The Colonel is also in his element when leading a briefing. Interestingly it’s Anne who is slightly riled when everybody’s presence is requested (“a briefing? We’re not in the army yet”) rather than the Doctor. It would be easy to imagine the Pertwee Doctor expressing a similar sentiment, but the Troughton incarnation was always much more easy-going.
But although the Doctor may appear to be pretty placid, it’s plain that there’s plenty going on under the surface. This was always one of the joys of Troughton’s Doctor. He didn’t need to dominate proceedings like Jon Pertwee or Tom Baker’s Doctors, he was content to sit, watch and wait. But when he spoke, people tended to listen – as seen with this short exchange between him and the Colonel.
DOCTOR: Someone here is in league with the Yeti. Maybe even controlling them.
DOCTOR: The main door didn’t open by itself, did it? It may be any one of us.
COLONEL: Me, perhaps?
Based on what we later know, the idea of Lethbridge-Stewart as a traitor is laughable, but at this point we simply don’t know him, so it’s completely possible. And the fact that Troughton doesn’t overplay this moment – he delivers his lines in very a matter-of-fact way – makes the scene even more powerful. Unlike some of his successors, Troughton tended to understand that less was more.
Jamie spends most of the episodes stuck in the tunnels with the rather annoying Evans, whilst Victoria’s back in the fortress with the others. She doesn’t do a great deal in the episode sad to say, partly this seems to be because Anne – a more dominant character – is rather taking the limelight. And it’s a pity that as the episode draws to a conclusion we’re left with a whimpering Victoria and a slightly angry Doctor (she’s told Chorley about the TARDIS – a bad move if he’s the agent of the Intelligence).
The sudden death of Weams (the first – but not the last – of the established characters to die) and the cliffhanger shot of a terrified Travers tangling with the Yeti (who have been mostly off-screen during this twenty-five minutes) provides a strong hook into the next episode where – hurrah! – the pictures will move again.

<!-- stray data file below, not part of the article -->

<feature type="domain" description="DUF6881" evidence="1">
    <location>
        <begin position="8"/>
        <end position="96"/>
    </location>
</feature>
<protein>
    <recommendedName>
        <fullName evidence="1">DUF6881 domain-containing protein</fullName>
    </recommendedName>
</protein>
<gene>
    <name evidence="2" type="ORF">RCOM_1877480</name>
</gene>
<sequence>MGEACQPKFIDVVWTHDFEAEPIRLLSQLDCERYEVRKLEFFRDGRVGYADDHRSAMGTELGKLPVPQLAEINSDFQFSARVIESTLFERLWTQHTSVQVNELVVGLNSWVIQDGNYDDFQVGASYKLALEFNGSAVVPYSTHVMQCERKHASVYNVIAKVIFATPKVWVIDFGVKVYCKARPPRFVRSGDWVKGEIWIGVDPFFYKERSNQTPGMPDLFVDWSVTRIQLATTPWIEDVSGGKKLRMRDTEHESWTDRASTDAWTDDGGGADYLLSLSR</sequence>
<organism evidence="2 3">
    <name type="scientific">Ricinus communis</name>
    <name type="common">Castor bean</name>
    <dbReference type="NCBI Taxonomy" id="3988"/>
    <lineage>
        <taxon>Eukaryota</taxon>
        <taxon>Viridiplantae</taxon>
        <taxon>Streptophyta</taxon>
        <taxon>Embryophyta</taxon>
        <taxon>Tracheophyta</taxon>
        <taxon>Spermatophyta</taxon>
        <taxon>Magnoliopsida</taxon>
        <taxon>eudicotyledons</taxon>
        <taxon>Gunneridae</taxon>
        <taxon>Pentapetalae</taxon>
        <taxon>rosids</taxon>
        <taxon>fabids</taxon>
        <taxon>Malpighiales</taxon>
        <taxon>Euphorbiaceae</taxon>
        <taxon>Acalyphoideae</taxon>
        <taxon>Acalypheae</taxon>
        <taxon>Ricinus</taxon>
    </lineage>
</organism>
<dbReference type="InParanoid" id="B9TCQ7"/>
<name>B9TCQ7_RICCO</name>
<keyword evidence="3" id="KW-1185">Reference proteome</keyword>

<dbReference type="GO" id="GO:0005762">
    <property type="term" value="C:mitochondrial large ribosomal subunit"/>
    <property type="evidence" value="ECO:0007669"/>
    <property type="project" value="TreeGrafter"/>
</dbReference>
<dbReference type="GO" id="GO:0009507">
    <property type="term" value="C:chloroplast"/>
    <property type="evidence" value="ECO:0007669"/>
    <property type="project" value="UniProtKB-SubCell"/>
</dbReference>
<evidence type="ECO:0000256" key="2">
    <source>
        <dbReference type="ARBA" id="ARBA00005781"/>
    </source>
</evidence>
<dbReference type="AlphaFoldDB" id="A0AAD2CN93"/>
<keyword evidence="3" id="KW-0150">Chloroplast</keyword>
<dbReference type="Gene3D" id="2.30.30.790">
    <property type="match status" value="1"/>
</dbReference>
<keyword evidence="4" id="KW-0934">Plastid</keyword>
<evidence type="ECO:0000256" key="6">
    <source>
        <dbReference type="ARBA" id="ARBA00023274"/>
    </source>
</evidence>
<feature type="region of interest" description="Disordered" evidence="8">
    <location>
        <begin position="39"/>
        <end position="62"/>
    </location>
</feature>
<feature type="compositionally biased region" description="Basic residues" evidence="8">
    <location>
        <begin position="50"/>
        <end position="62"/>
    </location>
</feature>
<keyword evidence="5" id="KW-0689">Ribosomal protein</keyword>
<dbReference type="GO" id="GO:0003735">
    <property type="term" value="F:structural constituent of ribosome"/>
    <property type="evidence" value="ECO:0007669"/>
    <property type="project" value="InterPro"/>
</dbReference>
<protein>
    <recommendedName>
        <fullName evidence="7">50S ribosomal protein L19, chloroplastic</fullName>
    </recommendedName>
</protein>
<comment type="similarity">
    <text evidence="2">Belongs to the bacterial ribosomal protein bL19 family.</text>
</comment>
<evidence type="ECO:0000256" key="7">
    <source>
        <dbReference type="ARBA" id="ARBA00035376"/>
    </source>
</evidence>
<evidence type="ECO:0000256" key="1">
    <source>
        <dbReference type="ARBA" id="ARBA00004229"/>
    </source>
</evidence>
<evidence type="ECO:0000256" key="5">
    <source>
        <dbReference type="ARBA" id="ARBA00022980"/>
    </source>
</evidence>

With Patrick Troughton on holiday, episode two allows the others, especially Frazer Hines and Deborah Watling, a little more screen-time.
Jamie and Victoria’s first encounter with the aged Travers is a treat. Camfield favours lingering on Victoria’s delighted face as she instantly realises that the old man in front of them is the same person they encountered forty years earlier in Tibet. It’s a nice touch that Victoria is several steps ahead of Jamie, who doesn’t recognise Travers to begin with at all (although when he finally twigs, his comment – “here, hasn’t he got old? Oh, but we’re very pleased to see you, Professor. Very pleased” – is lovely).
The formidable Anne tangles with another man and again easily bests him. Here, it’s the oily newspaperman Harold Chorley (Jon Rollason).
CHORLEY: Oh, for goodness sake, why is everybody being so evasive? Why won’t anybody answer any questions?
ANNE: Perhaps they’re afraid you’ll interpret them in your own inimitable style.
CHORLEY: And what does that mean, pray?
ANNE: It means you have a reputation for distorting the truth. You take reality and you make it into a comic strip. In short, Mister Chorley, you are a sensationaliser.
CHORLEY: You smug little redbrick university ….
ANNE: Don’t say it, Mister Chorley. I have a very quick temper and very long claws.
Ouch! It’s interesting that although Web was made some fifty years ago, Chorley’s character – a unscrupulous journalist – is still a very recognisable one. The more things change ….
Jack Woolgar gives a lovely performance as Staff Sergeant Arnold. Arnold is your archetypical NCO – a gruff, no-nonsense type who’s easily able to keep his subordinates in order. Amongst his charges is the familiar face of Richardson Morgan (as Corporal Blake). Morgan would later turn up in The Ark in Space. Also good value is Stephen Whitaker as Craftsman Weams.